Posted in Authors Birthdays, BRONTE, Inspiring poetry, period drama with tags , , , , , , , , , , , , , , on January 20, 2012 by echostains

No sooner do I begin writing about one author whose birthday it is, –  another pops up!   Over the past three days Anne Bronte, A.A. Milne, Raymond Briggs and Edgar Allen Poe have all celebrated  birthdays, or to be exact, they have had their birthdays celebrated for them – apart from Raymond Briggs who at 78, is still with us.

Anne Bronte

January 17th was  the birthday of writer and poet Anne Bronte (1820 –  1849 Thornton Yorkshire)   Anne, was the youngest of 6 children born to the Reverend Patrick Bronte and Maria Branwell. She was barely one year old when her mother died. Anne wrote 2 books in her short lifetime (Agnes Grey which was published in 1847 and The Tenent of Wildfell Hall published 1848) and a  lot of poetry.  Much has been written about the Bronte family, their story is well-known.  This website is dedicated to Anne and includes all her poems and a biography.  But this beautiful poem, a tribute to the simple flower, the bluebell  could almost be a metaphor for the author’s life,  made poignant by her sad death at the age of 29.  She is buried in Scarborough – her favorite place.

Read my review about The Tenant of Wildfell Hall here

18th January saw the birthday of British children’s author Alan Alexander Milne  (1882 –  1956) the author best known for his books about Winnie the Pooh and children’s poems.

A.A. Milne

Born in Kilburn,  London, Milne  grew up at Henley House school,  a small public school ran by his father.  One of his teachers was H. G. Wells (who taught there 1889 – 1890).  The young Milne attended Westminsterschool and Trinity College Cambridge, where he studied mathematics.  Whilst at Cambridge, he edited and wrote for the student magazine Granta.  His collaborated on articles with his brother Kenneth  and caught the attention of Punch magazine.  Milne went on to be a contributor and later, assistant editor.

He married Dorothy “Daphne” de Sélincourt in 1913 and in 1920 Christopher Robin Milne was born.  Milne bought Cotchford farm in East Sussex in 1925. He joined the army in World War 1, serving as an officer in the Royal Warwickshire Regiment and later, after a debilitating illness, the Royal Corps of Signals. He was discharged on February 14, 1919 .  During World War 11 Milne was Captain of the Home Guard in Hartfield Forest Row.  In 1952 he had a stroke and had to undergo brain surgery.  He retired to his farm an invalid.

Milne published 18 plays and 3 novels and in 1924 produced a collection of children’s poetry called When We Were Very Young, this was illustrated by Punch illustrator E. H. Shepherd.  Milne was also a screen writer for the British film industry (founded in 1920).  But it is the two Pooh books which Milne is most famous for.

The books feature a boy named Christopher Robin (after Milnes’ son).  The characters in the book were inspired by Christopher Robin’s stuffed toys – the most noteworthy being the bear named ‘Winnie the Pooh’.  The bear was originally called ‘Edward’ but was renamed ‘Winnie the Pooh’ after a Canadian black bear called ‘Winnie’ (after Winnipeg) used as a military mascot in World War 1 and was left to London Zoo during the war.  The ‘Pooh’ comes from a swan of the same name.’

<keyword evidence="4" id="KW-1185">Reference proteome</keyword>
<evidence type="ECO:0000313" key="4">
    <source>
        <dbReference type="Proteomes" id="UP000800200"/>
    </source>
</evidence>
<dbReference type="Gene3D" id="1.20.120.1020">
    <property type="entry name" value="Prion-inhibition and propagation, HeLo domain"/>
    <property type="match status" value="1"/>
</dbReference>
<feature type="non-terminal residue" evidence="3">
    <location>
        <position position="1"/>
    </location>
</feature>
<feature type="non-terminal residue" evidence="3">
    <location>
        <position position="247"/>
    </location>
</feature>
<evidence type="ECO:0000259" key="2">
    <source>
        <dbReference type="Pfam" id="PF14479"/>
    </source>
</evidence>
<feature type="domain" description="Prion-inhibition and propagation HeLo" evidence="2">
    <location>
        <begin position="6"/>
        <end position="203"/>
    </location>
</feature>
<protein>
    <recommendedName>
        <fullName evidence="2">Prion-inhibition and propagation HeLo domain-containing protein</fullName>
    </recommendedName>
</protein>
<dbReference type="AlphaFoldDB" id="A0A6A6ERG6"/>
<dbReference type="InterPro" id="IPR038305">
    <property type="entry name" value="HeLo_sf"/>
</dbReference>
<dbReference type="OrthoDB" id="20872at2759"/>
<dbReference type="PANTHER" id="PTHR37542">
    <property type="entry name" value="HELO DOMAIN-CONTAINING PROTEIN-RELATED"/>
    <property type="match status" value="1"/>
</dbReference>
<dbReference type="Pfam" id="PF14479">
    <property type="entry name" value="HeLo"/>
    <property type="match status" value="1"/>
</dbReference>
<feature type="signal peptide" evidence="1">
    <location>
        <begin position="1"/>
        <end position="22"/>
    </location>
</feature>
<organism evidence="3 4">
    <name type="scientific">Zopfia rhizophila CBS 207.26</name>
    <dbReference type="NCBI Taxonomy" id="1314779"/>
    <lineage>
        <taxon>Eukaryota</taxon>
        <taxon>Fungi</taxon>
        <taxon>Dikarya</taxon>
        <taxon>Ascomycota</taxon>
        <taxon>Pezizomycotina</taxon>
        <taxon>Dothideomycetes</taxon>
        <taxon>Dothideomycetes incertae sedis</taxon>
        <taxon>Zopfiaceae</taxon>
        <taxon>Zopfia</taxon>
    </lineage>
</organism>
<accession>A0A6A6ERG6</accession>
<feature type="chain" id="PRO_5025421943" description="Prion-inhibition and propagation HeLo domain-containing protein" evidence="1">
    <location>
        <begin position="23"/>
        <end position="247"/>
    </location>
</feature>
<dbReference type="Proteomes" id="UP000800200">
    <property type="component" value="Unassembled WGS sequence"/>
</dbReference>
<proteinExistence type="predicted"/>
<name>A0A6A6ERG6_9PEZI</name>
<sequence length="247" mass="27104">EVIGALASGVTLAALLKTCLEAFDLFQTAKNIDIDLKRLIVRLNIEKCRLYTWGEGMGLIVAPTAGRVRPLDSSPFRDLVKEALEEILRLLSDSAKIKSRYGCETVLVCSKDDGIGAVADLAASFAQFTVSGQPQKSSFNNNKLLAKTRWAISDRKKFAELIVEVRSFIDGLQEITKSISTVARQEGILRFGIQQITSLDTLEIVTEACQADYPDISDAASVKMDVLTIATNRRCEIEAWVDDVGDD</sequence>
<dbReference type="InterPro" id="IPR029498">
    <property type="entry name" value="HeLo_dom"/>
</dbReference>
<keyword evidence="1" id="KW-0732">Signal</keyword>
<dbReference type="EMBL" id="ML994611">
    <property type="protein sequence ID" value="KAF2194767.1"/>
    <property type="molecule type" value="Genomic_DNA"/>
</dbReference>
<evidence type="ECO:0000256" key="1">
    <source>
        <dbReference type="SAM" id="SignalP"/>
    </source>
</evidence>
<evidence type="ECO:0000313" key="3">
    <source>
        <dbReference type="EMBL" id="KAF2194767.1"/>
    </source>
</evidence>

Winnie the Pooh was published in 1926. A second collection of nursery rhymes Now we are Six was published in 1927 and was followed by The House at Pooh Corner in 1928 and were all illustrated by E. H. Shepherd.  For a more in-depth look at this author please look here and this website and there are lots of Pooh related information to be found here

The author Raymond Briggs also shares his birthday with A.A. Milne.  Briggs was born in 1934 Wimbledon London.  He is a graphic artist, novelist and illustrator.  though he is best known for his story The Snowman, shown every Christmas in cartoon form on television, he has illustrated many children’s books.

Briggs liked to cartoon at an early age, even though his father tried to dissuade him from what he saw as an unprofitable pursuit.  He attended the Wimbledon School of Art from 1949 – 1953 studying painting, then the Central School of Art to study typography.

In 1953 he became a conscript in the Royal Corps of Signals, based at Catterick, where he was made a draughtsman.  He returned to study painting at Slade School fo Fine Art after 2 years of National Service where he graduated in 1957.

He briefly painted before becoming a professional illustrator, and soon began working on children’s books.  He taught illustration part-time at Brighton College of Art between 1961 and 1986

His famous works include Father Christmas (1973), Father Christmas goes on Holiday (1975) which both featured a rather grumpy Father Christmas and Fungus the Bogeyman (1977).  These were in the form of comics, rather than the typical children’s book format where the text is separate to the illustrations.

Briggs has said that The Snowman (1978) was inspired by Fungus the Bogeyman;-

For two years I worked on Fungus, buried amongst muck, slime and words, so… I wanted to do something which was clean, pleasant, fresh and wordless and quick.

This work was entirely wordless and illustrated only with pencil crayons, which I feel lends it charm and spontaneity. In 1982 The Snowman was made into a Oscar nominated animated cartoon, becoming Briggs best known work and much-loved by all who see it.  It is shown every year on British television  and Christmas would not be the same without it!  For a more in-depth look at the author and his life try this and the charming Snowman website here

19th January saw the birthday of celebrated Amercian author, editor, poet and literary critic  Edgar Allan Poe (b. Boston Massachusetts) USA 1809 – 1849)  Poe is famous for his tales of the macabre and mystery.  He is considered an early pioneer of the short story and  the inventor of the detective fiction genre and a contributor to the emerging genre Science fiction.